Baby seals are not as cute and friendly as they look, and they can bite. That’s why it’s important to stay at least 50 yards from a resting pup. Plus, it’s against federal regulations to touch them.

BELMAR, NJ — A baby harp seal came ashore on the Eighth Avenue beach Saturday, and because it appears healthy, should return to the ocean waters by itself, according to the Marine Mammal Stranding Center.

That’s a far cry from the baby gray seal its volunteers rescued on Feb. 6 along the beachfront and transported to the Brigantine-based facility, where the mammal is now rehabilitating.

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MMSC reports that the female seal — extremely underweight at 32 pounds — was suffering from lacerations and malnutrition when it was rescued.

Currently, the Belmar seal is among five recovered since Jan. 19 along New Jersey waters that are now receiving care at the center, the only federally authorized animal hospital for the rescue of marine mammals and sea turtles in the state.

According MMSC, there has been unusually high number of strandings and deaths of harbor and gray seals along the East Coast since last summer. It cites a recent National Oceanic and Atmospheric Administration study that shows there have been nearly 1,680 strandings from Main to Virginia since last July, including 22 along New Jersey’s shoreline.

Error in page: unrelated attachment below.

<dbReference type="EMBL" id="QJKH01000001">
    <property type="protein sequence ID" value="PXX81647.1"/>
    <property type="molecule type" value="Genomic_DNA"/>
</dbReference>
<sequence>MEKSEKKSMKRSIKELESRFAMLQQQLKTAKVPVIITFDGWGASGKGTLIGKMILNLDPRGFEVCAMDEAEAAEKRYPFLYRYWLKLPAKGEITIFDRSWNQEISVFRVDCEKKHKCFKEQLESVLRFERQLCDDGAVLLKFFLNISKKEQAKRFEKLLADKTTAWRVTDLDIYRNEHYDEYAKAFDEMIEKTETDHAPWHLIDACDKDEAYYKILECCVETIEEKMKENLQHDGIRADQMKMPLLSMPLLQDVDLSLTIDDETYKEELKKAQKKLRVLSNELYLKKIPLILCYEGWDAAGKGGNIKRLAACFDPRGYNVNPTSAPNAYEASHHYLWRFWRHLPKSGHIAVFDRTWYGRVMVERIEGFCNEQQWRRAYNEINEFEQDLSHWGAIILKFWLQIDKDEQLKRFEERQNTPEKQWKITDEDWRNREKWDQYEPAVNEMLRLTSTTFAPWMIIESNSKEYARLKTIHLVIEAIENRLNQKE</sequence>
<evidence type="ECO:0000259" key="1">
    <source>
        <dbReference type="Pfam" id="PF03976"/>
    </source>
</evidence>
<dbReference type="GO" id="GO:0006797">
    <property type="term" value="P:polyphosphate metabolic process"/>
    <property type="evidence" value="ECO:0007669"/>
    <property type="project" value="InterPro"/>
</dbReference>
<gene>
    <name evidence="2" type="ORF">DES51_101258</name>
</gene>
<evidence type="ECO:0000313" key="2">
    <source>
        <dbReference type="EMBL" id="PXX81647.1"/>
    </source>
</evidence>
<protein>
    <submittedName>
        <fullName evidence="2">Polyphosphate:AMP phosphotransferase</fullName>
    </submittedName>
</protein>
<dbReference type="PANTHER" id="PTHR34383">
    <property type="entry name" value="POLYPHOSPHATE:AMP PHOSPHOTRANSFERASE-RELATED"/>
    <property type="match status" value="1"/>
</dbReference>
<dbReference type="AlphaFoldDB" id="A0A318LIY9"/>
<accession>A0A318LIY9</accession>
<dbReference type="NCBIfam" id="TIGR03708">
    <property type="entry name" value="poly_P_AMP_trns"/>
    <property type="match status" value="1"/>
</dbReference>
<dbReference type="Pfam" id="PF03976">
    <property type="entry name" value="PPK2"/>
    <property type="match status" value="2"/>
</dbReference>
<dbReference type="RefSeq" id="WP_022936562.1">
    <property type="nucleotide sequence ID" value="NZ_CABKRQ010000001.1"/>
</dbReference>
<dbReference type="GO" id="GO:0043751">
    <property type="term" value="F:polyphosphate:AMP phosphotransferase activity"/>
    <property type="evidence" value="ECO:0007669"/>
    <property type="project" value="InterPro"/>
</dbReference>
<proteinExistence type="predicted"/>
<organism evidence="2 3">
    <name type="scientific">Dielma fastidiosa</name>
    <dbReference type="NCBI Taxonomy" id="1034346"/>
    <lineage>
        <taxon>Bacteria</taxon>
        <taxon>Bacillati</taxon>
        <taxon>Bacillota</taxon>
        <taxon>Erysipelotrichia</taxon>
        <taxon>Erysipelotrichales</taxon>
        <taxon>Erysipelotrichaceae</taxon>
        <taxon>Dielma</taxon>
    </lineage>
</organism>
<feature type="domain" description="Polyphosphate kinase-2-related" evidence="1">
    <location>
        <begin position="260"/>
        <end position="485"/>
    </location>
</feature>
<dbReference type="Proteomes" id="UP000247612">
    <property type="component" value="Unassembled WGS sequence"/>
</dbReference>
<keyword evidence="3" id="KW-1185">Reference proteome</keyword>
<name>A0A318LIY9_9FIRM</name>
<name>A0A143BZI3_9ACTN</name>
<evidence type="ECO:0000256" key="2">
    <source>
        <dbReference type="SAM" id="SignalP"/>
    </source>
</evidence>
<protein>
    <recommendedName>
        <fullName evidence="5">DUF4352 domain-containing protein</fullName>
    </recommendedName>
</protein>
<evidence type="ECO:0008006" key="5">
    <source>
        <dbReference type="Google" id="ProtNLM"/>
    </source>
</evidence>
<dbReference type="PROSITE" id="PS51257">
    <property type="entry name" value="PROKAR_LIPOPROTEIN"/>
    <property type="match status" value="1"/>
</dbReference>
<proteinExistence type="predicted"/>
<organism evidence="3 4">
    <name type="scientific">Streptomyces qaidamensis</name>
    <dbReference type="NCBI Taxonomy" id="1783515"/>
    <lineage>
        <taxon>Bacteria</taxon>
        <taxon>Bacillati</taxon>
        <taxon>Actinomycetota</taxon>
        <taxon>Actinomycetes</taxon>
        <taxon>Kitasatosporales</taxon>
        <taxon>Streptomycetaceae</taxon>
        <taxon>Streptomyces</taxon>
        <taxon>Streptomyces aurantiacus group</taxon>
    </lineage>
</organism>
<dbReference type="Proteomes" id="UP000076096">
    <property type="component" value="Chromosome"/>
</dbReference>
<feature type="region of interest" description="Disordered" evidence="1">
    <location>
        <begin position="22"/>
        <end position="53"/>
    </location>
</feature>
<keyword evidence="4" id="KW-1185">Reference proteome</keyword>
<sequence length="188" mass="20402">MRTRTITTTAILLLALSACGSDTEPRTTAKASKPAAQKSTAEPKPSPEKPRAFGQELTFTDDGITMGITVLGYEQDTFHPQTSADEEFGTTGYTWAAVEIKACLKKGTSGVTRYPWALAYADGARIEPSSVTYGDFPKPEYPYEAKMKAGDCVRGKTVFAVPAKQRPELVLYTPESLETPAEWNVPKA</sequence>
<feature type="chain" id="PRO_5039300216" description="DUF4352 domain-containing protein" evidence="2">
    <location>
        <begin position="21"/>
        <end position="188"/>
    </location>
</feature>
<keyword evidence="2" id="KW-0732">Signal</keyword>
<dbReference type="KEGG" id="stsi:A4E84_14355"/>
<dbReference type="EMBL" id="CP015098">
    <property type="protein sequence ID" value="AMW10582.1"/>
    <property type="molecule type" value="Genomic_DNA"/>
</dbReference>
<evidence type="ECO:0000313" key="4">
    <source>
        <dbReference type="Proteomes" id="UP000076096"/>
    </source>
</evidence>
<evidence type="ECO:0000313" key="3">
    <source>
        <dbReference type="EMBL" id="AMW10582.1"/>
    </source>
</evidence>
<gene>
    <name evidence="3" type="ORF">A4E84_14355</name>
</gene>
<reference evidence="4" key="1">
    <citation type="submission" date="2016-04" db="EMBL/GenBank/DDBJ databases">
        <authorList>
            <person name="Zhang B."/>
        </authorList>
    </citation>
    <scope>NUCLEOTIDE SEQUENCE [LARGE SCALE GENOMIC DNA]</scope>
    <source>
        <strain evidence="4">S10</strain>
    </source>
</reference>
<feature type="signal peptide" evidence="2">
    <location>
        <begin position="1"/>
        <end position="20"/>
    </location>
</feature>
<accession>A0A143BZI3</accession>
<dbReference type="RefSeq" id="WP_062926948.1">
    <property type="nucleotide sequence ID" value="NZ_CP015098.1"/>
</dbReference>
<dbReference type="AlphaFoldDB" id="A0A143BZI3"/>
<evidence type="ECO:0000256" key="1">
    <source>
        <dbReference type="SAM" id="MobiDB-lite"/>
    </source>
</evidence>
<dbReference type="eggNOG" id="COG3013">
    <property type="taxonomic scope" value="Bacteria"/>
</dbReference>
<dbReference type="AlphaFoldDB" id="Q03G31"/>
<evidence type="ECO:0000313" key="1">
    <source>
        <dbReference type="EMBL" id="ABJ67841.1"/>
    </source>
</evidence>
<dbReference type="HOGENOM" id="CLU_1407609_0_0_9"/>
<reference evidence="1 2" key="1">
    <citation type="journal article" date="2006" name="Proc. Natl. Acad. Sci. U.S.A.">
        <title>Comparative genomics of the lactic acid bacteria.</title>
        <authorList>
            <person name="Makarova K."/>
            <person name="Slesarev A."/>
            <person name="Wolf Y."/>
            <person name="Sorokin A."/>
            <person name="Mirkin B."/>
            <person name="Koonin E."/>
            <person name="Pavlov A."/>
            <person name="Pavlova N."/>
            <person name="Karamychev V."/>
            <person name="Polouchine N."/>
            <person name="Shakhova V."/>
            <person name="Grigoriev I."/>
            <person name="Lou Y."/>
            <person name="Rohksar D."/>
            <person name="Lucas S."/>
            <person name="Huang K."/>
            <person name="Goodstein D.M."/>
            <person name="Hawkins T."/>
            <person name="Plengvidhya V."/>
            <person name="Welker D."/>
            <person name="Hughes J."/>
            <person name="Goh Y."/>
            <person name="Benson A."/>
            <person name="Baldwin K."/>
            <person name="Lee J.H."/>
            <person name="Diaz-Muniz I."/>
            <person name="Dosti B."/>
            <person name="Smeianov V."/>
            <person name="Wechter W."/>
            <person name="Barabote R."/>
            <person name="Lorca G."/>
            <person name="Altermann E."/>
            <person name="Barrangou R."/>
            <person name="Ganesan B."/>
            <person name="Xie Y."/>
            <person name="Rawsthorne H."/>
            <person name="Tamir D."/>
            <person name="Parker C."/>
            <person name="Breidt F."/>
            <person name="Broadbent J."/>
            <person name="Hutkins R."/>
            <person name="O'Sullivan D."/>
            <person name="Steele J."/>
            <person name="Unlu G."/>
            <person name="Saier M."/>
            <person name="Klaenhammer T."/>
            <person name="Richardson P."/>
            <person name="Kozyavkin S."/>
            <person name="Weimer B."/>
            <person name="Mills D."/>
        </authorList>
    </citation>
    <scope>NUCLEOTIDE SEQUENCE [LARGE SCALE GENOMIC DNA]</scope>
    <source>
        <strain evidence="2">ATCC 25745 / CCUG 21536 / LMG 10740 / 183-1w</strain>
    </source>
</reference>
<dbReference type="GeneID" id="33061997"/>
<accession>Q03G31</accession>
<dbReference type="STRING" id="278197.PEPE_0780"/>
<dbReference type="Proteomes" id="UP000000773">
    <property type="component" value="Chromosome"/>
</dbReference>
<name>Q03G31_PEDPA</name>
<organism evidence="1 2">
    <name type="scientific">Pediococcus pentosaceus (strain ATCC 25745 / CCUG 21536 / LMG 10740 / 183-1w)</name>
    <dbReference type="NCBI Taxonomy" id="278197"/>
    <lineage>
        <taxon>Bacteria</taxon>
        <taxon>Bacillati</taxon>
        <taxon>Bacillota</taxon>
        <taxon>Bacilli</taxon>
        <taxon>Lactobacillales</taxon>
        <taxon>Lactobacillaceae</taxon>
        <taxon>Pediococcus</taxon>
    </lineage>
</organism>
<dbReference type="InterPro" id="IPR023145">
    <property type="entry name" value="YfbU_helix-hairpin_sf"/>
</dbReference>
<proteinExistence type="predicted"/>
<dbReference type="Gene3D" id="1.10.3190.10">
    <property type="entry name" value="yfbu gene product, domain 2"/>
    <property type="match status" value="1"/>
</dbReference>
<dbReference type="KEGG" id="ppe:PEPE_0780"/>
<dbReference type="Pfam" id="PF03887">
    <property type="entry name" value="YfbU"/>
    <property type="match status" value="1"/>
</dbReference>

Tests on deceased seals have found that many have died from the phocine distemper virus, which cannot be transferred to humans, but it may still be able to affect pets, NOAA said in its report.

MMSC, which is now part of the investigation, strongly encourages the public not to touch any seals they encounter and to keep all pets away from them as well.

Baby seals are not as cute and friendly as they look, and they can bite. That’s why it’s important to stay at least 50 yards from a resting pup. Plus, it’s against federal regulations to touch them.

Harbor and gray seals can be found in New Jersey waters through the early spring, when pups can typically be seen along the shoreline following the birthing season. They feed on small fish in the shallow waters and then come ashore to replenish their oxygen supply before returning to the waters, according to the MMSC.

Anyone who witnesses a seal that is distressed or may need help is asked to call their local police department or the stranding center on its 24-hour hotline at 609-266-0538.

Rescuing Marine Animals Along New Jersey’s 1,800 Miles of Coastline

Marine Mammal Stranding Center is a nonprofit organization that has responded to more than 5,100 strandings of whales, dolphins, seals and sea turtles that have washed ashore, for over 40 years throughout New Jersey.

For more information about the Brigantine-based center, including becoming a member, adopting a seal or learning of other ways to contribute to its mission to release, rehabilitate and release these animals, click here.

See video below for a look into its efforts.

 

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